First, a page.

Journey to the Stars – 999 Collection at Suginami

Though some say Akira or even Ghost in the Shell were the first anime to cross over or hit it big in America, truth be told it was actually Battle Cruiser Yamato, back in 1978. Legend has it that it premiered at a sci-fi con in San Fransisco around 4am, originally scheduled to play at 2m, but bumped due to a reshowing of Star Wars at the behest of rabid fan boys. OK… the rabid fan boys part might not be science fact. But nonetheless, despite the insane hour of the time slot and two showings of monumental space epic Start Wars, Battle Cruiser Yamato still had the theater packed – people standing in the aisles, crowding in the back, and waiting in line hovering around doorways in case someone left the theater.

This is of course only legend.

It would seem that most English speaking anime fans of today (at least in America, which is all I can speak for) aren’t too familiar with Leiji Matsumoto, creator of Yamato, Queen Emeraldas, Captian Harlock, Interstalla 5555, and Galaxy Express 999. But in addition to this first “one small step” for the anime industry in America, it’s impossible not to notice the impact of Leiji Matsumoto and his characters in modern day Japan. A special futuristic boat designed by Matsumoto, complete with 999 character tour guides, rides along the Sumida River from Asakusa to Odaiba. An auto repair shop in my old neighborhood was called “Yamato” and their sign board featured both the battle cruiser and characters from the series. In early 2006, clips of 999 were used in commercials for the beverage Dakara. And a 999 themed pachinko / slot machine series was released a few months ago. The 999 series which originally aired in 1977 has been remade at least 5 times, and now even has a limited edition DVD box set release.

Though it’s redundant to say at this point, people love this bildugsroman of a young boy traveling across the galaxy in an antique-styled locomotive in search of hope and humanity, vested in an elusive mechanical body, together with his beautiful and mysterious traveling companion. A celebration of the 30th anniversary of this series is currently being held at the Suginami Anime Museum. It opened May 27th, and will continue until August 24.

The Suginami Museum is a free museum. It resides on the 3rd and 4th floor of a huge building on a back alley street across from a shrine, and doesn’t really seem like the right place at first. Despite this confusing facade, the museum itself is actually very cool – and even better when considering the price. Comparing it to the Ghibli Museum, which is huge and fantastical but designed in theory to be an incredibly interactive experience, Suginami really takes the cake. There are quite a few activities for visitors to engage in that replicate the animation process and that cater to all age groups. These include an “after recording” session – in which you can dub over a Black Jack animated sequence as if you were a voice actor and then hear it played back – and a sketch room, this time filled with tracing cards of 999 characters and scenes for those not so artistically inclined. Desks of various famous illustrators are remade for your amusement, complete with figure collections and various degrees of mess. However, the best part is easily the user friendly manga and anime library annex, which includes a nice cross section, and on this particular day was filled with kids on their way “home” from school.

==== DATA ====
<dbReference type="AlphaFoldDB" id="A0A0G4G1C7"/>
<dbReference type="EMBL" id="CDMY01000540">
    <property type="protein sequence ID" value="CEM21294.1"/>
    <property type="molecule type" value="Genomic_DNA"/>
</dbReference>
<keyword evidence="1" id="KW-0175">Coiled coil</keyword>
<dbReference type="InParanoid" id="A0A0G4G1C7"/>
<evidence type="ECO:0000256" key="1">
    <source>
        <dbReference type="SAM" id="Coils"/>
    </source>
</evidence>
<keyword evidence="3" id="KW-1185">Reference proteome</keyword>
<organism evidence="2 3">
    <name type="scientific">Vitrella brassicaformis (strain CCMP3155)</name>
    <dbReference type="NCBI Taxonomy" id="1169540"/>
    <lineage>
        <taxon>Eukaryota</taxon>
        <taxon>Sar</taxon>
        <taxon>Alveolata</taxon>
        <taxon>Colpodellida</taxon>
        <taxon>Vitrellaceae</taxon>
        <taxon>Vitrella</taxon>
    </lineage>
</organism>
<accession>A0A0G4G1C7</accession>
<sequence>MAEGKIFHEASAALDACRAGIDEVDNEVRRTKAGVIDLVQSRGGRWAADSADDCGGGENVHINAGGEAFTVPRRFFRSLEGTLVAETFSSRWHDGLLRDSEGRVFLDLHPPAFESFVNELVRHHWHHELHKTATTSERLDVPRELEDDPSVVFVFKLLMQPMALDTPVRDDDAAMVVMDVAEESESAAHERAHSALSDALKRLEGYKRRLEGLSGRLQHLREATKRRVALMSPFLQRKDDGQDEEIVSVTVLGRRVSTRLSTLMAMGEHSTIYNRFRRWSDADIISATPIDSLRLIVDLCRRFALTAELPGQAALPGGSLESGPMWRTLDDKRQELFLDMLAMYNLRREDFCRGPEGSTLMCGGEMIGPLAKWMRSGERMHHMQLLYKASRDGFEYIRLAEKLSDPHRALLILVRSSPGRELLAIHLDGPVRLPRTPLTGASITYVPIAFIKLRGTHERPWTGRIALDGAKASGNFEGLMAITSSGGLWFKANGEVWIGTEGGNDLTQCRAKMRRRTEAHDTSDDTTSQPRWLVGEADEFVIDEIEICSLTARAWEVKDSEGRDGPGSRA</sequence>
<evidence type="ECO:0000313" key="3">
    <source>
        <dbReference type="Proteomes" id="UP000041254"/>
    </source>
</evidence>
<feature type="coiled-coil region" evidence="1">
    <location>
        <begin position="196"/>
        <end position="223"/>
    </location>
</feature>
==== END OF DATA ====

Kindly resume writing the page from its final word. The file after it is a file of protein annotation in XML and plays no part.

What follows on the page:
The special exhibit portions of the museum were the only places you couldn’t photograph, and included many original cells from memorable scenes. Just in case you couldn’t remember, they were all labeled with their respective episode number and title. Character design sheets were also presented, along with the various notes for quintessential character composite points. It was interesting to note that Maetel’s sheet had a very big section dedicated to an eye, along with explanations of all the locations and sizes of white dots to give Maetel her signature twinkle. Other characters also had eye legends, though not nearly as intricate.

The on-site theater mixed episodes of the original 999 series in with other animated works, and on that particular day Batsu and Maru watched the two-part Illusion of the Big Four and a Half Mat Room Planet, episodes 60 and 61. However, on the 9th and 10th of August a special 3D CG animated Galaxy Express 999 movie will be playing, and a few other special theater events, along with guest speakers and workshops, have been going on throughout the exhibit.

A commemorative photo opportunity with Maetel and Tetusuro inside the 999 was also very cool. However, Tetsuro was at least three times the size of Maetel – technically, this should have been reversed… or the same amount of mass with different proportions. The Queen Emeraldas floating across the star scape through the window sort of compensated. A special stamp rally was also in effect, and collecting all of the character stamps placed at various locations around the museum resulted in a sticker prize.

Overall, though rather small, the exhibit was very well done, especially if you consider that the visit doesn’t cost a thing. The museum, too, had a rare charm; it wasn’t too showy but still contained a wealth of information. I think I’ll be stepping into the anime annex on my “way home from school” pretty soon, too.

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